This one’s big. I’ve added new votes to the City Council Scorecard, covering items from the regular city council meeting on September 21 and the special meeting related to the Core Service Review on September 26. Of the ten votes added, the mayor came out on the losing end of five of them. One councillor, Gloria Lindsay Luby, saw her Ford Nation percentage — the metric that tells us how often councillors vote with the mayor on major items — drop from 87.5% to 68% over these two council meetings. Most councillors also saw their Fordiness level drop, with two members of Ford’s Executive Committee — Michael Thompson and David Shiner — dropping out of the 100% loyalist club on votes relating to the Christmas Bureau and Community Environment Days, respectively.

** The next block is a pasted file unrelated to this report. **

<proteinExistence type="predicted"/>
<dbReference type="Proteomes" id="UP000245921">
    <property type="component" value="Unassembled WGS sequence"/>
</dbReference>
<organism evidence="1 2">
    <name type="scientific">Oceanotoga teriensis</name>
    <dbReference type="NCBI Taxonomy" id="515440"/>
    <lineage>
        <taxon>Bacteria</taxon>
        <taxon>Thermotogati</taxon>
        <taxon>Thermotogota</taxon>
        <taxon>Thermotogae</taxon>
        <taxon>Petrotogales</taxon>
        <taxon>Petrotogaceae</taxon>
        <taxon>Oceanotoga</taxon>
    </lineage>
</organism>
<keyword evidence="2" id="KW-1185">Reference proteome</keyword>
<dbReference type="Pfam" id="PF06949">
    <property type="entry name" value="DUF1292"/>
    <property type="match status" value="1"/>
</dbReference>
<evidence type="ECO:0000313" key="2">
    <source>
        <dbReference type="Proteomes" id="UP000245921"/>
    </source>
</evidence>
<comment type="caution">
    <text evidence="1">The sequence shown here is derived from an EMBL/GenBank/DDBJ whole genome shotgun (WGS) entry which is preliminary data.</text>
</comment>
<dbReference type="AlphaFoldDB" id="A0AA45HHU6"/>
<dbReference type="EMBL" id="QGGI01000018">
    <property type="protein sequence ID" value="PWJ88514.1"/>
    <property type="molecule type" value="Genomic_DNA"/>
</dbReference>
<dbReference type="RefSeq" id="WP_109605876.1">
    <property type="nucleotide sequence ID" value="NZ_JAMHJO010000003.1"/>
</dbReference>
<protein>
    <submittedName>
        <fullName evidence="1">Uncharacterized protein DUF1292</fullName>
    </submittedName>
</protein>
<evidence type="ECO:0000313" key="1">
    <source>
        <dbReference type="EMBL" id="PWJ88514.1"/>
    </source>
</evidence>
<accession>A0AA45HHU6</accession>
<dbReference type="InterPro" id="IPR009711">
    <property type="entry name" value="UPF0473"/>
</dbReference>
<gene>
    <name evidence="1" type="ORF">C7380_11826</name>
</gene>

It’s possible to both overstate and understate the impact of these numbers.
- EX9.6 — The item relating to the revitalization of the Lower Don Lands & Port Lands. What a saga this was. A more charitable blogger would describe this “consensus” outcome as a win for all involved, but that blogger isn’t me. This was a huge, resounding loss for the mayor, his brother and the strategists working behind the scenes who are doing what they can to come up with a list of publicly-owned assets to sell. Because the mayor’s side blinked before this item could go to council in its original form, I’ve scored the result differently than other votes, using a snazzy purple. It doesn’t count either way toward the overall Ford Nation percentages.